We are, and will continue to be, major contributors to the UN and AU peacekeeping budgets and in particular we are working through these institutions to develop stability in Somalia, and maintain it in Sudan. We also have an important diplomatic and political role to play. For example, in recent weeks we have worked closely with our friends and partners in West Africa to encourage them to take a robust position on the political crisis in Cote D’Ivoire.

That crisis demonstrates how improved governance is vital for consolidating gains in economic growth and prosperity. Perceptions of political stability inevitably have an impact on investor confidence, so an early resolution that respects the democratic will of the majority will be important for the country’s economic prospects.

As I have said, deploying wealth equitably through society will be essential for prosperity in the long run. In Ghana and Tanzania, with their strong institutions, they have been able to turn exciting opportunities to turn wealth from hydrocarbons into benefits that can be shared across society. Yet elsewhere in Africa similar opportunities can be exploited by elites, who secure profits for themselves at the expense of ordinary citizens.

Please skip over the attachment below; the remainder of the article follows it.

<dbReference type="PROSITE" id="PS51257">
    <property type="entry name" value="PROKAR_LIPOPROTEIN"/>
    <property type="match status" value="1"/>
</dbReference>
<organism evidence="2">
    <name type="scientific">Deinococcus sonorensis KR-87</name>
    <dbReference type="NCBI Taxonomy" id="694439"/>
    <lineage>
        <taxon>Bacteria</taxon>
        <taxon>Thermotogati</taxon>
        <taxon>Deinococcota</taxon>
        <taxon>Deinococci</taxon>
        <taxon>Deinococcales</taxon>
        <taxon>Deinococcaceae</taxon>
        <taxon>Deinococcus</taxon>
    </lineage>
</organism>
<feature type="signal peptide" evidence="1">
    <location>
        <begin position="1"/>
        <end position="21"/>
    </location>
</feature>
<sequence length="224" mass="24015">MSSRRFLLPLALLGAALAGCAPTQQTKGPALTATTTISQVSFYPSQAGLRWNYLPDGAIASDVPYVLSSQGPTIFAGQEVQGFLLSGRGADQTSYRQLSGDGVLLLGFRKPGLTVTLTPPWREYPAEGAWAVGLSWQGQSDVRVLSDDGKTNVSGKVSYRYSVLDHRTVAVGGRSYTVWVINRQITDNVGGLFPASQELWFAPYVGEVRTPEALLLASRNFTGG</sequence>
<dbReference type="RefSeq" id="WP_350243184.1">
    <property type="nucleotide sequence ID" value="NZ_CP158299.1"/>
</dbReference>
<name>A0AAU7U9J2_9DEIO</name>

Proper political accountability can change this. So we support efforts to make elections credible and contribute to election monitoring directly and through the EU, Commonwealth and AU in countries such as Mozambique, Kenya, Uganda, Nigeria, and DRC. But holding successful elections is only part of the story. We need to encourage the development of transparent and accountable institutions, strong civil society and a free media. And the promotion of improved governance goes hand in hand with our firm support for the protection of people’s rights.

In Zimbabwe we see an example of where a previously strong economy was systematically undermined by a government willing to visit the worst abuses of human rights on the people. It is good to see some economic progress being made under the Inclusive Government. This must now be matched by political progress leading to credible elections and we are ready to support the work of the Southern African Development Community going forward.